Ruling slows isleBy Pat Omandam
Thousands of square miles of eastern Pacific Ocean have been closed to about 110 Hawaii-based long-line fishing boats while a federal judge awaits an environmental impact statement on the swordfish fishery's effect on sea turtles.
U.S. District Court Judge David A. Ezra yesterday ordered a portion of the Pacific closed to local long-line boats within 30 days. The injunction will remain in effect until the study is complete.
The injunction is being praised by marine environmentalists and conservationists. But those who set U.S. management policy for Western Pacific fisheries say Ezra's order harms the swordfish industry and bypasses the rule-making process that is the jurisdiction of the Western Pacific Regional Fisheries Management Council.
The council manages waters three to 200 miles offshore from Hawaii, American Samoa, Guam and the Northern Mariana Islands. "It's a disaster for all persons in the swordfish industry in Hawaii," said James Cook, council chairman.
"It will probably mean a landed value loss to the state of somewhere between $15 (million) and $20 million," Cook said.
Kitty Simonds, council executive director, said Ezra's harsh ruling means a shutdown of 30 percent of the Hawaii swordfish industry at a time when the fishery is healthy. Simonds said only Hawaii-based boats are affected by the order, meaning boats from other states or countries will continue to catch swordfish in these deep ocean waters while local fishermen -- and consumers -- are left out.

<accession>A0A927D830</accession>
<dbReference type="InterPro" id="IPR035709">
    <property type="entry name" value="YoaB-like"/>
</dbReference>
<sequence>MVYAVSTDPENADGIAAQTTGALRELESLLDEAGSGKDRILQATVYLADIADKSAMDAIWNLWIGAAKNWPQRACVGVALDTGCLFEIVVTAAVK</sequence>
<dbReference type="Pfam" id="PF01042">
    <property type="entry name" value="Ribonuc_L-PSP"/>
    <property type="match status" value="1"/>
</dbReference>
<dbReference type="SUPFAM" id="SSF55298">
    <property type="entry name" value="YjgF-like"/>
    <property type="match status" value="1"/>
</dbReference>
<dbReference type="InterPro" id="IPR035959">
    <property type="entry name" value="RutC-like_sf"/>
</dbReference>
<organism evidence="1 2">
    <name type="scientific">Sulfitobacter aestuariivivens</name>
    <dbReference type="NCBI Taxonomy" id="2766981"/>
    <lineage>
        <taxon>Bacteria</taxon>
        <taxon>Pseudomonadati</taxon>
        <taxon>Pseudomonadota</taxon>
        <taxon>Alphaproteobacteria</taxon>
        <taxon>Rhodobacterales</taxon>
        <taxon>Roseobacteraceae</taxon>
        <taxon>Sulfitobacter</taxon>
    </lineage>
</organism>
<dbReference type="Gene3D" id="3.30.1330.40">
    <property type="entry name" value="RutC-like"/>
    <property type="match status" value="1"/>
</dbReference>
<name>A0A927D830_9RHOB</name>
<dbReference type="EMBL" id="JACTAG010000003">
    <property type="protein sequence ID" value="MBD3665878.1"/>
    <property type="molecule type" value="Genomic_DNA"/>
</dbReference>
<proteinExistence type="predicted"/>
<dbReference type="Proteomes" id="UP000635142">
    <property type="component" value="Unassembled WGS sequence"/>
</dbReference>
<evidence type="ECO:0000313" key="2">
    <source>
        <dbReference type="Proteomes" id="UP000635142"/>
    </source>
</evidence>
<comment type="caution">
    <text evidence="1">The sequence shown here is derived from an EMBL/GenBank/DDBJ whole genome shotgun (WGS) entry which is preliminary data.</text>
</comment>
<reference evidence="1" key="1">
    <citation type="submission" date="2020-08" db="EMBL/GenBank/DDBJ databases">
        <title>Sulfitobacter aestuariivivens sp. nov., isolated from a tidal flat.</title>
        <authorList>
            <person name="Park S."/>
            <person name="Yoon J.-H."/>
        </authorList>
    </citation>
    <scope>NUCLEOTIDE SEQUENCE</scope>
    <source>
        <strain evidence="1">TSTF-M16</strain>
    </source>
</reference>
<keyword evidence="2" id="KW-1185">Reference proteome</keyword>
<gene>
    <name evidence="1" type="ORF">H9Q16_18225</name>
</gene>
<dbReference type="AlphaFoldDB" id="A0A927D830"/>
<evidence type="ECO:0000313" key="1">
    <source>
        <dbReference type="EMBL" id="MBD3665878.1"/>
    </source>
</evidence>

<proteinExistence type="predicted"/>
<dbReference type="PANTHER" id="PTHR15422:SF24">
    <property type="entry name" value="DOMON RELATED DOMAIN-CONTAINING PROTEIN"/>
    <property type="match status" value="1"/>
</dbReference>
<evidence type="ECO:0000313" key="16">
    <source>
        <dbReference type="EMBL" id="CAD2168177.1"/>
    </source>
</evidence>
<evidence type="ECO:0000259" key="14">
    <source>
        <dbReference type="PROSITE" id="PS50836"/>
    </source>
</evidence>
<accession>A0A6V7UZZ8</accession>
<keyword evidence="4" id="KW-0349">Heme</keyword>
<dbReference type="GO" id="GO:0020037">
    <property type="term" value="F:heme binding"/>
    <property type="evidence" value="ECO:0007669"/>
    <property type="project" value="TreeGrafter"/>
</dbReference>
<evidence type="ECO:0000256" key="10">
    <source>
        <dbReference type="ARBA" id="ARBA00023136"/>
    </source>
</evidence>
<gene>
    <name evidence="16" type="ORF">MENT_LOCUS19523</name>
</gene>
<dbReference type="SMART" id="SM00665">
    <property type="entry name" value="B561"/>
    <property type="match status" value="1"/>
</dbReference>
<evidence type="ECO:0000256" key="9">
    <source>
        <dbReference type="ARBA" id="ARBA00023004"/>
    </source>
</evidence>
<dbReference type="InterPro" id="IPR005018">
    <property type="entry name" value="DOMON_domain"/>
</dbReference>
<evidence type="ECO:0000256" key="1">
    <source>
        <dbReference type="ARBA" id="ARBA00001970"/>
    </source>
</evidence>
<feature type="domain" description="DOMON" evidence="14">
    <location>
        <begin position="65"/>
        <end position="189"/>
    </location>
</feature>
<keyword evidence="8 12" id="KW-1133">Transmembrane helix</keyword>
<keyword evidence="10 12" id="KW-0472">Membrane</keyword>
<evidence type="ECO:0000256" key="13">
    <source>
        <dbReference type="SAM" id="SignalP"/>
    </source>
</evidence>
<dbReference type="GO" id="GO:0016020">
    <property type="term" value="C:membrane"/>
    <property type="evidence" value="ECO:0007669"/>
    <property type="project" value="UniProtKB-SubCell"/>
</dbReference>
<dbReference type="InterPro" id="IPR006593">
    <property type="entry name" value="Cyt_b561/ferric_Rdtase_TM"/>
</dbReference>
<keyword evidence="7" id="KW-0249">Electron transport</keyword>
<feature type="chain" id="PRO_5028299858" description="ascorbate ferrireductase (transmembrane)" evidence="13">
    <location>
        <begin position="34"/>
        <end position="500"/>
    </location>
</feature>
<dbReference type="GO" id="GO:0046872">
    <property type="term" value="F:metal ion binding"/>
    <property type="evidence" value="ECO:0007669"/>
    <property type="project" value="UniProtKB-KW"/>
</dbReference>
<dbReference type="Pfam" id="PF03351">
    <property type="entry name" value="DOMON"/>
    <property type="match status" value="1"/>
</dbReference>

The Sea Turtle Restoration Project and the Center for Marine Conservation, represented by the Earthjustice Legal Defense Fund, filed a lawsuit last February against the National Marine Fisheries Service and related government agencies saying they have failed to properly manage the long-line fishery and comply with federal environmental laws.
In an Oct. 18 order, Ezra concluded that the government had violated the National Environmental Policy Act by failing to prepare an environmental impact statement for the long-line fishery and that a "carefully tailored" injunction was appropriate while the study was ongoing, said Earthjustice Attorney Paul Achitoff.
Achitoff said the order yesterday was based on data showing that the leatherback turtle is in imminent danger of extinction in the Pacific, and that a great majority of leatherbacks and loggerhead turtles are caught by Hawaii-based long-line fishing boats -- which are some of the largest vessels fishing for swordfish in the Pacific.
Hawaii long-line boats usually cast lines that are 20-30 miles long looking to catch tuna and swordfish. But in doing so, other marine animals such as sharks, turtles and albatrosses (which dive after the bait) often get stuck in the hundreds of hooks on these lines.